And then when you find a winner, then you can start investing in that bonus thought. Give yourself some space to make some mistakes. There’s a lot to learn from that as well. That kind of falls right in line with what we’ve been talking about. If we’re too concerned about being better for the sake of being better, we’re scared of making mistakes or being different, that’s not going to move us forward.

It’s going to hold us back. It might even do us some harm. You need to be thoughtful. You need to be strategic. Don’t take yourself too seriously and don’t get caught up in analysis, paralysis.

But make sure you’re being smart and procedural about these things. And that is exactly what Mike Michalowicz offers in his new book. I highly recommend it. There’s lots of great stuff and case studies, and one more quick thing I want to point out is I have two copies of this book. The first one that I got the dust jacket was actually put on backwards being a book about being different.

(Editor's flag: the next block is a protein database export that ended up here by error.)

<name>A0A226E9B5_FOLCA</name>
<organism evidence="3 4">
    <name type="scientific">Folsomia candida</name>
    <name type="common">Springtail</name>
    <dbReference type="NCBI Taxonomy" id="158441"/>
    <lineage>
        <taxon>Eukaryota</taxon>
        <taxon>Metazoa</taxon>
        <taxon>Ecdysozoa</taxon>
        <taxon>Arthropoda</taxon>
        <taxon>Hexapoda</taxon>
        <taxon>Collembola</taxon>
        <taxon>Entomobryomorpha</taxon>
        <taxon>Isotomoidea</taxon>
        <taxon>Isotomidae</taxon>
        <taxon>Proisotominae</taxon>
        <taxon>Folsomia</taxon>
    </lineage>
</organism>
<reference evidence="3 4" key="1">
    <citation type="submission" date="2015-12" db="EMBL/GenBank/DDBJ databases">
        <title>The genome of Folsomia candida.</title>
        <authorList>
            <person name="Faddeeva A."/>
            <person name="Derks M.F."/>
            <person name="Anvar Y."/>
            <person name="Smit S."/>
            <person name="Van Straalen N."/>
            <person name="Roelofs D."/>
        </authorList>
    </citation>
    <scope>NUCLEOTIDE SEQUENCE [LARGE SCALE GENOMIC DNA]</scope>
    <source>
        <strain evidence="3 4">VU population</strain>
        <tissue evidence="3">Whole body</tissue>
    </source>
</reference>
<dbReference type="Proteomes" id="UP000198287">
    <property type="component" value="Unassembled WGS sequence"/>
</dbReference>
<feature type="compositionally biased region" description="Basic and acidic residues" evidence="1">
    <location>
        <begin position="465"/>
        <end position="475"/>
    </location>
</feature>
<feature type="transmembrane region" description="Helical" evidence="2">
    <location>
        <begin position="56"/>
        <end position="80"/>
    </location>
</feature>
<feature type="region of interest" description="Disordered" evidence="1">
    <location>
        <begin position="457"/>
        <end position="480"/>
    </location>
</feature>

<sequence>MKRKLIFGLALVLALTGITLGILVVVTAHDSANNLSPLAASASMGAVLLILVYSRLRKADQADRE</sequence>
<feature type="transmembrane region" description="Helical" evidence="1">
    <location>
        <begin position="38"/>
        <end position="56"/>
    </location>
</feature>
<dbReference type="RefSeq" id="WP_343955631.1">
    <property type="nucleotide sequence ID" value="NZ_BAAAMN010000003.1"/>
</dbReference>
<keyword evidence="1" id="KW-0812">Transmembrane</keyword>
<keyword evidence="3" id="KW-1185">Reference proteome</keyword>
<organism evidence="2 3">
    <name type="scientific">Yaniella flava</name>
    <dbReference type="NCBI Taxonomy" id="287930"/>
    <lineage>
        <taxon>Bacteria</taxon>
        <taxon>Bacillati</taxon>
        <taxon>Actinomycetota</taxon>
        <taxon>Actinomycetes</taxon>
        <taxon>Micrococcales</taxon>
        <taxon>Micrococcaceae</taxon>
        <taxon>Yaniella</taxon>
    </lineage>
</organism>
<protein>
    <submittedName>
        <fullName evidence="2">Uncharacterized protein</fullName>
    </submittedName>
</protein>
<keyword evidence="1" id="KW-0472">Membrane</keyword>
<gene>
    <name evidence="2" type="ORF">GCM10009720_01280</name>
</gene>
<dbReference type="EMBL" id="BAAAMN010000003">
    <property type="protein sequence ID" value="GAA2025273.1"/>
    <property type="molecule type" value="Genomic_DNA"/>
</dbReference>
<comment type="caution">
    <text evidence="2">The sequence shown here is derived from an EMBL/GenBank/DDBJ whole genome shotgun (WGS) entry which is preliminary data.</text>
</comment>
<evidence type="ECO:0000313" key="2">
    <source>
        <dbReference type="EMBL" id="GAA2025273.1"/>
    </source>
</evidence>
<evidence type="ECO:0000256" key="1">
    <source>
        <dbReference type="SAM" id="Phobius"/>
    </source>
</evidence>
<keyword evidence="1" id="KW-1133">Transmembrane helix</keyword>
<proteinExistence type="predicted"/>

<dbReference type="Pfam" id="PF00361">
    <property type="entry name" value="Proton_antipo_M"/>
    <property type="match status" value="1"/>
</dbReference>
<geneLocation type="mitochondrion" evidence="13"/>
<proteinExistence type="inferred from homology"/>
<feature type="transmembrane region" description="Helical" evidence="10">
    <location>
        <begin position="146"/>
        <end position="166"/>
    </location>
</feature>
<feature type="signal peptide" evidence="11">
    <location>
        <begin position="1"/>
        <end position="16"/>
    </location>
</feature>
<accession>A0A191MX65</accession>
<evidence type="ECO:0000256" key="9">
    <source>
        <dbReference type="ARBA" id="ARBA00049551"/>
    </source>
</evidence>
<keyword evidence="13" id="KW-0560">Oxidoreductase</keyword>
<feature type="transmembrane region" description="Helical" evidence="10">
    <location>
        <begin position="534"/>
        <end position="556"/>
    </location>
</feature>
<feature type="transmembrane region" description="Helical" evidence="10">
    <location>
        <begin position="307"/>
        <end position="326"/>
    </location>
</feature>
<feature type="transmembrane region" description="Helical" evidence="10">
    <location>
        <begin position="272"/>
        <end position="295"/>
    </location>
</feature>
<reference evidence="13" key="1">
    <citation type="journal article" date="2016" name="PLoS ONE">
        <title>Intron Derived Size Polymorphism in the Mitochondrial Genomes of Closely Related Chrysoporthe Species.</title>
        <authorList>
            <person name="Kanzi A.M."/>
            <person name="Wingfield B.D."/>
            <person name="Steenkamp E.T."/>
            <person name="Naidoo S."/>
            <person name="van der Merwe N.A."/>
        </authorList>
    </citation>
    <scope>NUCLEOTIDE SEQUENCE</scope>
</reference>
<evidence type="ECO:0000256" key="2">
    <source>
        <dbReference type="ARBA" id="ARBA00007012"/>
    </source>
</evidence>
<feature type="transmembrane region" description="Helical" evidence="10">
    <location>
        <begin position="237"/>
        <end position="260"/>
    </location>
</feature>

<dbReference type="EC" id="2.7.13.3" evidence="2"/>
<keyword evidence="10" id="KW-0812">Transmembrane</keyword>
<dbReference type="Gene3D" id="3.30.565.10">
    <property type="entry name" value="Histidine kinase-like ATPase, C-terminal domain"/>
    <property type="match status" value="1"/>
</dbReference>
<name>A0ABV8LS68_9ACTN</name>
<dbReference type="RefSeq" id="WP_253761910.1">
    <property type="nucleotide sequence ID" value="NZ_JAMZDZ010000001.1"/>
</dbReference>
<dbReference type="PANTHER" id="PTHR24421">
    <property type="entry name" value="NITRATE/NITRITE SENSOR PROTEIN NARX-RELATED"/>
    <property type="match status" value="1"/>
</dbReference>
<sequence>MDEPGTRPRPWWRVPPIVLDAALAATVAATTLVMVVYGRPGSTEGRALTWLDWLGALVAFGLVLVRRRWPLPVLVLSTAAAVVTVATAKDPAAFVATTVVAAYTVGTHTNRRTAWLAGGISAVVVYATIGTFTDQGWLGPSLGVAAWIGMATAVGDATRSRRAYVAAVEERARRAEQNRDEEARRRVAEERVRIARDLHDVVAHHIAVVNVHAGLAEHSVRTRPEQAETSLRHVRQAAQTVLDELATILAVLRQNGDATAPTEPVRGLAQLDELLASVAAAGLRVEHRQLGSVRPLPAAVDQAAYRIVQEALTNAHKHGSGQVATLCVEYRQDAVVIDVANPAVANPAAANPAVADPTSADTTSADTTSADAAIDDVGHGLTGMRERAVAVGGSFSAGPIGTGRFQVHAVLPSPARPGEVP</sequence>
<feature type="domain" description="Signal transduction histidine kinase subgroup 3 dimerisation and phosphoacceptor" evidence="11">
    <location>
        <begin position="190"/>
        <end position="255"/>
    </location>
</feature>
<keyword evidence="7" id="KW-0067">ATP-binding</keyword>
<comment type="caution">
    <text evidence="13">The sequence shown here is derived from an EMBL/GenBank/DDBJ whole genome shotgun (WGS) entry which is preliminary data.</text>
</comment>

I didn’t know if that was on purpose or not. I thought it was like, wow, that’s really good. They put their money where their mouth is, but I’m pretty sure it was just a mistake, but it kind of worked out. So what do you guys think? What’s something that you can do differently to set yourself apart?

Is this all too simple, or are you like me and you struggle to actually put into action the simple things? If anybody else has read the book, let me know what you think in the comments. I’d love to hear from you, and I hope to unpack a few more gold nuggets from the book in the future.